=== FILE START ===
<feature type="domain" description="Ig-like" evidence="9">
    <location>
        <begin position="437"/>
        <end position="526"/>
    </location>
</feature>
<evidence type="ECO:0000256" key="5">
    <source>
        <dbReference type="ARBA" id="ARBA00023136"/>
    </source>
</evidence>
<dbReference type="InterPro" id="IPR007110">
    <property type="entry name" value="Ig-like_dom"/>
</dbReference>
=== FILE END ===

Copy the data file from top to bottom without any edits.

<feature type="domain" description="Ig-like" evidence="9">
    <location>
        <begin position="437"/>
        <end position="526"/>
    </location>
</feature>
<evidence type="ECO:0000256" key="5">
    <source>
        <dbReference type="ARBA" id="ARBA00023136"/>
    </source>
</evidence>
<dbReference type="InterPro" id="IPR007110">
    <property type="entry name" value="Ig-like_dom"/>
</dbReference>